There has been no confirmation of the alleged massacre at Sitia, and Her Majesty's Consul reported on the 19th that the fate of the Mussulmans of one village only in that district—whose population must be far inferior in number—remained unknown. Inquiry on the spot was about to be held. With regard to Selino, the following two telegrams, dated February 22nd, have been received from Sir Alfred Biliotti:— Just returned with Russian and Italian Consuls from Selino district, where fight of extermination is carried on between the two sects. Mussulmans in very critical position. 1,700, with 246 soldiers and three mountain guns concentrated at Candamos four hours from sea-shore, where uninterrupted firing is exchanged for the last fortnight. At Spaniaco, an hour from sea, and Selino Castelli, 750 Mussulmans, 242 soldiers, and three mountain guns. Christians refused provisions being sent to Candamos Mussulmans, but consented in writing to suspension of arms during seven days, and free passage to blockaded Mussulmans, provided that soldiers with arms and baggage were also withdrawn together. This declaration is under reserve of non-appearance of Greek troops. Candamos evacuation, which we shall submit to authorities, very dangerous, owing to hatred and extreme distrust of both races, which has increased after massacre by Christian escort of more than 100 Mussulmans from village of Sara-kina, and of 12 Christians at Selino Castelli. We crossed to Candamos and back under Christian fire, although we had notified arrival and shown two white flags. On return to Selino Castelli found Christians firing from fresh positions above, bullets reaching boats. Organised exchange of prisoners. Doctors attended 10 wounded. Italian and Russian colleagues who went with me to Selinos send identic telegrams." (2.) "My Russian and Italian colleagues and I have done our best to calm the Christians with regard to the Cretan Question, giving them to understand that its solution depended exclusively on the Great Powers. This declaration produced a great impression upon the insurgents, but is not sufficient to save from a certain death the 2,000 Mussulmans blockaded in Candamos, nor perhaps the 1,000 at Spaniaco and Selino Castelli, if a Greek ship of war should make her appearance there. From a lengthy interview which we had with the insurgent chiefs, I gathered that the present outbreak of the Christians has not been caused by any serious local reason, but by the belief that horrible massacres had taken place in Canea, and by encouragement received from the presence of Greek ships of war and soldiers in Crete. Notwithstanding that the Greek flag is flying over the Christian camp of Selino, Christians and Mussulmans, last of whom repeatedly declared that they placed all their hopes in Europe, have openly expressed the wish that mixed occupation by the six Powers should be extended to their district as the only means of restoring order. They both stated that 300 troops would be sufficient for the purpose. My Russian and Italian colleagues are telegraphing similar information to their Governments."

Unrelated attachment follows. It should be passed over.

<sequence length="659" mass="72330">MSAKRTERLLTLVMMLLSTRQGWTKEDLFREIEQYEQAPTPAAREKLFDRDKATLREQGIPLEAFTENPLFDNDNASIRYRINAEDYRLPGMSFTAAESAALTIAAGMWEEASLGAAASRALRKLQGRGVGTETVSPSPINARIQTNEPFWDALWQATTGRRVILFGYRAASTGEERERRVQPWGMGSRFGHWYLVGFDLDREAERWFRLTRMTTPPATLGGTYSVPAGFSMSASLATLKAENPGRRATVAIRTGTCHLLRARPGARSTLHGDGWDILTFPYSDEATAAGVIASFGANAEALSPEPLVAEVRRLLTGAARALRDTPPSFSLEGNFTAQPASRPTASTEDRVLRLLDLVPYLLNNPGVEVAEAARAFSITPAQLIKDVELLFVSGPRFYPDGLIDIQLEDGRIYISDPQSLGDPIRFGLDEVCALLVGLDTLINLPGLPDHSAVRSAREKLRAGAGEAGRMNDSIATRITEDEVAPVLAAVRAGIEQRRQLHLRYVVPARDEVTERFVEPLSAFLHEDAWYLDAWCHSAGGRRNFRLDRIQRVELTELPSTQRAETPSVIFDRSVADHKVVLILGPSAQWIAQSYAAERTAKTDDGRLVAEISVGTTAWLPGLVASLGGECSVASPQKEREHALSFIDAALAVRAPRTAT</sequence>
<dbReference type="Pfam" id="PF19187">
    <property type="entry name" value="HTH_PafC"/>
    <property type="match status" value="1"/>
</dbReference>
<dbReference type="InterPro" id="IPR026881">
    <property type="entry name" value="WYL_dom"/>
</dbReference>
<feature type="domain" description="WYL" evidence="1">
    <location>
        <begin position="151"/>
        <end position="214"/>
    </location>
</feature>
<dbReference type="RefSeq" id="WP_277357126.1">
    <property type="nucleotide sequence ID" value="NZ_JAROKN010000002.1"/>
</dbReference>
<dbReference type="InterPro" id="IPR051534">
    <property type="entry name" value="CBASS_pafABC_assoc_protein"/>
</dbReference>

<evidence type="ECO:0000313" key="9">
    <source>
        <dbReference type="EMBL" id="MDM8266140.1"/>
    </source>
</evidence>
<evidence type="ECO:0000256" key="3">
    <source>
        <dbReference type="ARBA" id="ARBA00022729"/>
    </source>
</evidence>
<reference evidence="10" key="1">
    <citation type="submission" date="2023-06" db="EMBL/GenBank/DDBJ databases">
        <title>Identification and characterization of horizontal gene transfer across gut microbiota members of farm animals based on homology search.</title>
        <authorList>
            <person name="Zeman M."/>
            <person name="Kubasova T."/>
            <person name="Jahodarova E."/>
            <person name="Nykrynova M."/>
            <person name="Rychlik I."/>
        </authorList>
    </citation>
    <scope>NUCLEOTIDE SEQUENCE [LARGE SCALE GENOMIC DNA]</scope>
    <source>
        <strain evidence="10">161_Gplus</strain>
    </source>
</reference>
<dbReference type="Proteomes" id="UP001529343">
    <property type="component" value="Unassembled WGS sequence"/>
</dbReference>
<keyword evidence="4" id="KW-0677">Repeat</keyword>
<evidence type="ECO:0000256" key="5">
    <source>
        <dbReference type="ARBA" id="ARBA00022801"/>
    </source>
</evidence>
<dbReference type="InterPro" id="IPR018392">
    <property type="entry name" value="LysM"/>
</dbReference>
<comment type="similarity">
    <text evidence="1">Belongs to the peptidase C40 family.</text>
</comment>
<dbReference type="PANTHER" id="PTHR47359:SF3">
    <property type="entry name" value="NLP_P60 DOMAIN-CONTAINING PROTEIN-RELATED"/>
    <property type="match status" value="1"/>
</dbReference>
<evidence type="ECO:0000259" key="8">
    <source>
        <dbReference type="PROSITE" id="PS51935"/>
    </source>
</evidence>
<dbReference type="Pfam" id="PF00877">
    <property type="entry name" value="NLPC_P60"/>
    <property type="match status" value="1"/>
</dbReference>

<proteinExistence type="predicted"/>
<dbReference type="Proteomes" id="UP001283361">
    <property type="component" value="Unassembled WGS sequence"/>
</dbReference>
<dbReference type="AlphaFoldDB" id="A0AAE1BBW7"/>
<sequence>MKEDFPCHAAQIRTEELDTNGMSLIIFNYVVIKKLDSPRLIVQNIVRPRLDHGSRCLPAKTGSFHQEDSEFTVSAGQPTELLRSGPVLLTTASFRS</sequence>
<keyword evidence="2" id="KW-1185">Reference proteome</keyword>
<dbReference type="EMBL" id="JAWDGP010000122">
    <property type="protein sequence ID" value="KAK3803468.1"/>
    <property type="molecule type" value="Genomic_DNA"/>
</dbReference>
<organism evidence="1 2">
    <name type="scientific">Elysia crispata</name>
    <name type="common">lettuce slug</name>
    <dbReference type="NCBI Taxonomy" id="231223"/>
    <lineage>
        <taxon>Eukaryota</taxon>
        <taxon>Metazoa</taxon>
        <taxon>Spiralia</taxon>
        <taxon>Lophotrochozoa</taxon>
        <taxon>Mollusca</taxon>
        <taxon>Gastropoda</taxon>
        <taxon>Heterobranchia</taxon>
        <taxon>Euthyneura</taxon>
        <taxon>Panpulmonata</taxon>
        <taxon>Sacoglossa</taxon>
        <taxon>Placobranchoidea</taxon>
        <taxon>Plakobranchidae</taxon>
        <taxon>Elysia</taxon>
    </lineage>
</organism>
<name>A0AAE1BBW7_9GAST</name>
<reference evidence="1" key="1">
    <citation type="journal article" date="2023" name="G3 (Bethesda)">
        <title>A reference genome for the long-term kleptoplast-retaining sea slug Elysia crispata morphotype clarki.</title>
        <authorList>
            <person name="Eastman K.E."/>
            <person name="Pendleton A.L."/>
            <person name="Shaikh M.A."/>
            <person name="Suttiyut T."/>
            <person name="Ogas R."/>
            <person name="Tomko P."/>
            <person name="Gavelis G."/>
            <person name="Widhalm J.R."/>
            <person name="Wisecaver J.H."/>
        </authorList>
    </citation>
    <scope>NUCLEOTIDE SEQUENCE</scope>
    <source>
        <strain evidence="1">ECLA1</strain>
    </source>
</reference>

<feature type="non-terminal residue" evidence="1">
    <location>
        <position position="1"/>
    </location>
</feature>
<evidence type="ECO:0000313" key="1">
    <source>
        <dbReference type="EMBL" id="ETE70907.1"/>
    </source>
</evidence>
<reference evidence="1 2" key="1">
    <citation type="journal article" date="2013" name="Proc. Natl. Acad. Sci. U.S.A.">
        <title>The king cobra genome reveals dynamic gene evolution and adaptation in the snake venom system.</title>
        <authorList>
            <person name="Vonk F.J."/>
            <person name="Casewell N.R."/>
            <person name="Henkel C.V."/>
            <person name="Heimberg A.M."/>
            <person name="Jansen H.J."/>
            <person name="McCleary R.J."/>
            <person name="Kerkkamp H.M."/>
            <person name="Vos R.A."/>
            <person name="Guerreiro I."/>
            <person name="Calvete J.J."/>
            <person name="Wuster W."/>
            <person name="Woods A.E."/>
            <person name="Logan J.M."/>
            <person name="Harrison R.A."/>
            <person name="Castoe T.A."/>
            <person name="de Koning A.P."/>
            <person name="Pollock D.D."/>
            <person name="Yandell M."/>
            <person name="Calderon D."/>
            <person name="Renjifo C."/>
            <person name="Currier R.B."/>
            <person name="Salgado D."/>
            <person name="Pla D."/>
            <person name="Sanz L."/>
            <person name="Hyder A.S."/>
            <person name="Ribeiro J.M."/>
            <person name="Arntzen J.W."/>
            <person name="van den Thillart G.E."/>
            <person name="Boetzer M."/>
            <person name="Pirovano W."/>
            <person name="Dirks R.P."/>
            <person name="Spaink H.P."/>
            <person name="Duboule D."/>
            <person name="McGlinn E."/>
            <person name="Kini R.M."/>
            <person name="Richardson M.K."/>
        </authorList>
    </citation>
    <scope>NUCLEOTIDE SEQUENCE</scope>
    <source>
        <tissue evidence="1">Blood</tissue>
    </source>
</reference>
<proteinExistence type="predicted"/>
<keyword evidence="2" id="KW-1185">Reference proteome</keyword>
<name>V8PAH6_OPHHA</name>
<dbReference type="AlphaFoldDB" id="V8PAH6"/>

asked whether the Government could not authorise the dispatch of 300 troops to save the lives of these unfortunate men, whose lives, it was said, were in the greatest danger?


That is a matter which clearly depends on an agreement between the Powers as to which I could not give an answer at this moment.


said he would repeat the question on Thursday.

*MR. C. J. DARLING (Deptford)

asked the Under Secretary for Foreign Affairs whether his attention had been called to a passage in the speech of M. Hanotaux in the French Chamber yesterday, as reported in The Times, in which the French Foreign Minister was reported to have said:— M. Millerand thinks that we should have entered the Dardanelles and seized in his palace the man responsible for so many calamities. Such a proposal was made by one Power at the end of November, 1895, but it was set aside. He wished to ask the Under Secretary whether that proposal was made, by what Power it was made, and who the man was it was proposed to seize?


That is not the question of which my hon. Friend gave me notice. [Opposition cries of "Read!"]


I think I did ask whether England was the Power that made the proposal.


The answer to my hon. Friend's Question is in the negative.


asked, since it was not England, would the right hon. Gentleman state what was the Power that made the proposal referred to?


No, Sir. It is no part of my duty to answer in this House for any Foreign Power. ["Hear!"]